Altering the C# code and saving, or clicking Hot Reload, does change the running application (in both stable and preview editions of Visual Studio). For example if you change the string used to update the Button Content when the Button is clicked, when you click the Button, the Content will be set to the new value,

private void myButton_Click(object sender, RoutedEventArgs e)
    myButton.Content = "Clicked Now!";

This works because the existing myButton_Click method is patched with the updated code – you can validate this by adding a breakpoint to the constructor of the MainWindow and confirm that the constructor isn’t triggered, meaning that you’re still seeing the original instance of the MainWindow.

Advanced Hot Reload

Now that we’ve seen hot reload working, let’s look at a more complex scenario where the simple out of the box hot reload doesn’t work. With our application running, let’s add a new record called MainViewModel with a single property Title. In the constructor for MainWindow we’ll set the DataContext to be a new instance of the MainViewModel.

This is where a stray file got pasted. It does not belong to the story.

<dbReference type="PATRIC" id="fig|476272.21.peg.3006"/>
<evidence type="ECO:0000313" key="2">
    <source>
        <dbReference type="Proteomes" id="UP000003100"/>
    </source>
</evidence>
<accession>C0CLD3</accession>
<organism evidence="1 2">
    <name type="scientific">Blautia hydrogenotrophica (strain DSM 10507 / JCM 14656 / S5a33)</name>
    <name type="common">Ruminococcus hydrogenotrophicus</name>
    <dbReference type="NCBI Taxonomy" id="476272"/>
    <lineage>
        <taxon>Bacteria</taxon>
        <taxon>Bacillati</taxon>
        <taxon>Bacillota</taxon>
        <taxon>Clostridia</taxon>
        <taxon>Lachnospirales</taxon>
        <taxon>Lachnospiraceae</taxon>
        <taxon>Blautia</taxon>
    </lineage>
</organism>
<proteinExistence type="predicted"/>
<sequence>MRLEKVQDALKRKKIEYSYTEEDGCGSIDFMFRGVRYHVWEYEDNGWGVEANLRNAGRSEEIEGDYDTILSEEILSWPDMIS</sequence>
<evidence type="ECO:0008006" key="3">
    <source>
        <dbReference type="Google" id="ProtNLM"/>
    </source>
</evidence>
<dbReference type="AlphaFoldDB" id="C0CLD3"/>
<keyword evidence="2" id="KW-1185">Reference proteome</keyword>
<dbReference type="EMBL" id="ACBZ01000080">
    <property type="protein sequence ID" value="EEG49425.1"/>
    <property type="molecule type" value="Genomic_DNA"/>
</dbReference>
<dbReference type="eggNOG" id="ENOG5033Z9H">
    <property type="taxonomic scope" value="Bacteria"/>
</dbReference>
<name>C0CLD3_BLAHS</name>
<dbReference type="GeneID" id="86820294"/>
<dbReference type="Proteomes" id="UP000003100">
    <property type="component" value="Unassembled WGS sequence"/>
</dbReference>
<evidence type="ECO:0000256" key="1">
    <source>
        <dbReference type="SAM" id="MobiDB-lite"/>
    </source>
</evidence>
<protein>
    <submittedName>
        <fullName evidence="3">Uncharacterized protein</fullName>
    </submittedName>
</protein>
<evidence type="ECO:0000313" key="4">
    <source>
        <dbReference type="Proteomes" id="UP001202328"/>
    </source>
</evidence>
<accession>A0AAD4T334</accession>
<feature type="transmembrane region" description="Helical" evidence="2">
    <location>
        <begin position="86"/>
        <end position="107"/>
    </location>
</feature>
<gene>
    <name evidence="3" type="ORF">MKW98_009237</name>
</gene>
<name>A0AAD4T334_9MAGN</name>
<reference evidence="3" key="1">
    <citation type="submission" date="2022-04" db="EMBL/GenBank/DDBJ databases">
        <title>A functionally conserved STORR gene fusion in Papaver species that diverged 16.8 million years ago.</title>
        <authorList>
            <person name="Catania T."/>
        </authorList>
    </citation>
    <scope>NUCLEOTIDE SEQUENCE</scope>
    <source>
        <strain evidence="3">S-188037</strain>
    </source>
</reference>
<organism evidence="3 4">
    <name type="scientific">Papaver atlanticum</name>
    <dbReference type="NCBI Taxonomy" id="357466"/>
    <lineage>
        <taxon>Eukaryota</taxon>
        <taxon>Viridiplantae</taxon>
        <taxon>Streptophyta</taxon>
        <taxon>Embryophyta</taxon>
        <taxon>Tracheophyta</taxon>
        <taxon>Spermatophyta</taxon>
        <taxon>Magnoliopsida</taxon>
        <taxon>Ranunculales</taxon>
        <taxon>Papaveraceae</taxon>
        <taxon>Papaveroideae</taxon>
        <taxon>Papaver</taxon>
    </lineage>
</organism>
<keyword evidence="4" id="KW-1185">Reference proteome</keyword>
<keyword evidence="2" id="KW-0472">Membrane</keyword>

public sealed partial class MainWindow : Window
    public MainWindow()
        (this.Content as FrameworkElement).DataContext = new MainViewModel("Hello World!");
public record MainViewModel(string Title);

We’ll also update the XAML to make use of the Title property by data binding it to the Text property on a TextBlock.

<?xml version="1.0" encoding="utf-8"?>
<Window x:Class="HotReloadWindowsApp.MainWindow"
	<StackPanel Orientation="Horizontal" HorizontalAlignment="Center" VerticalAlignment="Center">
                <Button x:Name="myButton" Click="myButton_Click">Click Me!</Button>
                <TextBlock Text="{Binding Title}" />